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[gopher] Re: PyGopherd and Gopher+

[gopher] Re: PyGopherd and Gopher+

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To: gopher@xxxxxxxxxxxx
Subject: [gopher] Re: PyGopherd and Gopher+
From: John Goerzen <jgoerzen@xxxxxxxxxxxx>
Date: Tue, 3 Jan 2006 22:46:09 -0600
Reply-to: gopher@xxxxxxxxxxxx

On Mon, Jan 02, 2006 at 03:01:41AM -0600, Jeff wrote:
> On Sun, 01 Jan 2006 10:51:44 -0600, Benn Newman  
> <newmanbe@xxxxxxxxxxxxxxxx> wrote:
> > On Sun, Jan 01, 2006 at 08:27:25AM -0600, Jeff wrote:
> >> Why don't we write a new spec which would supercede gopher+?
> > In the spirit of the original design *grin* we must form a commitee to  
> > solve a problem.
> Let's do it then, if Mr. Goerzen approves.

Of course ;-)

> 1)  As I wrote in my previous post, I think that reserving new tabspaces  
> for information like mimetype and filesize would be a good start.  The  
> file's last-modified date would also be nice.

I think we're certainly moving in the right direction.

Let's think about a few other things.

 * MIME types and encodings are more complex than they may appear.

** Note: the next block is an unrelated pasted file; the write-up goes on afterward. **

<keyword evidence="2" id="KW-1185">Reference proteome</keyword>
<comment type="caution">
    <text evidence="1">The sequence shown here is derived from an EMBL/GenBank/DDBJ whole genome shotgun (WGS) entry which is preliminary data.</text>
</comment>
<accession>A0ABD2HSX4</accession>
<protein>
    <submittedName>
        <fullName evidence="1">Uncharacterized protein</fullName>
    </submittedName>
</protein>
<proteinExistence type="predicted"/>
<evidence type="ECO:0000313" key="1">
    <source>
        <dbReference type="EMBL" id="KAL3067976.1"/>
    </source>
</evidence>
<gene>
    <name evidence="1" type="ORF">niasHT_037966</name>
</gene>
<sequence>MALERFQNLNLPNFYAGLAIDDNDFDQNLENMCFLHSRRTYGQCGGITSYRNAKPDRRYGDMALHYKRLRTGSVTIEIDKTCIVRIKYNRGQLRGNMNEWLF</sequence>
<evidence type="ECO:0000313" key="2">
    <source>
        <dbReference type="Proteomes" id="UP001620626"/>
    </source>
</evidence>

Say you have a German text file encoded in UTF-8 and then gzipped.

   Some people would say this is an application/x-gzip file.  Others
   would say it's text/plain with a gzip encoding.

   But if you put the single file in a tar.gz file, some would say
   it's an application/x-tar file with gzip encoding, while others
   would say it's an application/x-gtar file, no encoding.

   You could take "people" to be "programs" as well.

   MIME types are handy because they are universal, but they are
   annoying because that are not understood universally.

 * It is still a great annoyance to have meta information conveyed
   by the referring object rather than the object itself.

   I wonder if we may consider extending the protocol so that a
   request of a certain form would cause a compliant server
   to send a single line of meta information before sending the
   document as usual.  This single line of meta information could
   even be in the form of a regular (gopher++ is it now?) menu line.

   It seems to generally be the case, both in filesystems and in
   browsers, that meta-information is obtained by the object itself,
   not the object the refers to it.  IE sometimes looks at the
   extension of a file to determine what sort of file it is, and this
   is generally considered a bug.

   By doing this, we could also reform the gopher:// URL schema.

-- John

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